The Last Chance of Iowa fared about as well as its counterpart in Oklahoma. Here, the sole remaining sign of its existence was a cemetery. While I liked Last Chance as the name of a church I disliked it as a cemetery (map). A final resting place seemed to signify the end of any remaining chances. Last chance? More like no chance. At least I learned how it got its name, though. I found a website about cemeteries in Lucas County that offered a surprising amount of information. I was really impressed by the detail it presented about such an obscure location.

Last Chance is one of those Lucas County place names that, because of its oddity, generates stories. But the truth seems to be that its first storekeeper, William McDonald McHenry, named it offhandedly after it occurred to him that he was living in a place that didn’t yet have a name… he said, "Let’s call it Last Chance." And they called it so, more in a joke than in earnest…

Last Chance sat favorably along the Mormon Trail. Thousands of Mormon emigrants and many others walked the trail during the middle of the 19th Century. Some travelers moved their households without any pack animals, becoming a special category of Mormons called the Handcart Pioneers. Then the transcontinental railroad opened. Last Chance disappeared because of the railroads. The typical story prevailed. Railroads, long the lifeblood of small rural villages in the Heartland, all bypassed Last Chance. Decline later led to collapse.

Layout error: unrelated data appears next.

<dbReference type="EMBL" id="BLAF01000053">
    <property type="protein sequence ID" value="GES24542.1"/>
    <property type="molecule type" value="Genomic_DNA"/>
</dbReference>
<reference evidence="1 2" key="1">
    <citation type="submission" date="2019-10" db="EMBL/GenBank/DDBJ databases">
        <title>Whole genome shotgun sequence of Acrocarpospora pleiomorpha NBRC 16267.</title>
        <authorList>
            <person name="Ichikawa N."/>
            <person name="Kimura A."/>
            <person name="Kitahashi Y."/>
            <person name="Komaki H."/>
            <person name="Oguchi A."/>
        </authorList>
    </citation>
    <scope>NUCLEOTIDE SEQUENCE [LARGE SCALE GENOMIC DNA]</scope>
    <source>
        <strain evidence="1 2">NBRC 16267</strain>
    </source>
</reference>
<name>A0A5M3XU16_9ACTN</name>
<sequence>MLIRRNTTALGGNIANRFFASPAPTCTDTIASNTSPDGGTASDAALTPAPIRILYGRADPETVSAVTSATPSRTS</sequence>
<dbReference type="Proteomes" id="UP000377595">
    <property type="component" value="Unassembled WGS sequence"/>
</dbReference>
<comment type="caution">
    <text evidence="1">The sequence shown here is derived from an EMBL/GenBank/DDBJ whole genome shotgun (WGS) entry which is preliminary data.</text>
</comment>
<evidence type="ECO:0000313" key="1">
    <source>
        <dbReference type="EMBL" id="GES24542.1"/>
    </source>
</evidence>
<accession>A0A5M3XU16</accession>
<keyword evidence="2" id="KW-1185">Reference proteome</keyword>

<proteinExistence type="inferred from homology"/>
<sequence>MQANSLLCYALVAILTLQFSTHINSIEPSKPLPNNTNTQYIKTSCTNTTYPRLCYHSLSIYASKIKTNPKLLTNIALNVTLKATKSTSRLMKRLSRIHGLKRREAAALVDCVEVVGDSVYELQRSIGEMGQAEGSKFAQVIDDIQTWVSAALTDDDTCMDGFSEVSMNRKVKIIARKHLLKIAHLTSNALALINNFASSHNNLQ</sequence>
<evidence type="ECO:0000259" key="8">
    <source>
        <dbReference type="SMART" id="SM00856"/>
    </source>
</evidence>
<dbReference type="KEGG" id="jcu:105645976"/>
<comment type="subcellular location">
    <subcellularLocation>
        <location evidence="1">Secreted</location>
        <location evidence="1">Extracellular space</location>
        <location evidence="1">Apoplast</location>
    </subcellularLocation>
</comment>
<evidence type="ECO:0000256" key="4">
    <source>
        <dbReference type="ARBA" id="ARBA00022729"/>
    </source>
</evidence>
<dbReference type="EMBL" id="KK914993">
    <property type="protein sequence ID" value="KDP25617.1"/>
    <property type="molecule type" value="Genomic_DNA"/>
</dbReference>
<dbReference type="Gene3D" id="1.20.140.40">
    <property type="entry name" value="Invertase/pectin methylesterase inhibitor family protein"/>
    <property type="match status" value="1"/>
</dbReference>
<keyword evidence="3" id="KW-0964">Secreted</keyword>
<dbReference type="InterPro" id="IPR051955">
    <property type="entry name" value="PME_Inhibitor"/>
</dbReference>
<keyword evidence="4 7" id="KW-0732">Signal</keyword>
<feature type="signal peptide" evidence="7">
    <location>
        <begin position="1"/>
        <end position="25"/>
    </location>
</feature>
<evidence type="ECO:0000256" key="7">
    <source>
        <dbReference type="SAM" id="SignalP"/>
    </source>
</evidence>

I found additional Last Chance settlements in Idaho, California and North Carolina. However, even less information existed about any of them. It seemed that every Last Chance was down to its last chance if any of them ever had a chance at all.

Another Town Roundup

On October 29, 2017 · 1 Comments

I’ve collected unusual town names for awhile. They often came up as I researched Twelve Mile Circle articles or when I checked the daily log files. Generally they didn’t make those "weird names" lists found elsewhere on the Intertubes. I find them endlessly fascinating for some unknown reason. Then I make a note of them and promise to return. Occasionally I’ll post an article after I collect enough of them and I want to cut down my pile of unwritten topics.

Capitol Hill, Seattle, Washington


Downtown Seattle from Capitol Hill
Downtown Seattle from Capitol Hill. Photo by Matthew Rutledge on Flickr (cc)

Already on the very first entry I broke my rules for this article. Seattle’s Capitol Hill was a neighborhood not a town (map). Nonetheless, I wondered why Capitol Hill even existed as a name there. The Capitol Hill in another Washington came to mind, however, that one had an actual capitol on its hill. Nobody could claim the same for the Seattle version. Rather, the state capitol sat about sixty miles (100 kilometres) farther south in Olympia.

According to History Link, "the Free Online Encyclopedia of Washington State History," the name probably came from one of two (or both) alternatives. It happened in 1901, courtesy of a local land developer, James Moore. That was certain. By one theory he hoped to persuade the state government "to move its business from Olympia onto Prospect Street." By another, his wife came from Colorado and the name referenced Capitol Hill in Denver. The one in Denver, by the way, actually contained the state capitol. Sadly, Seattle’s Capitol Hill remained capitol-less.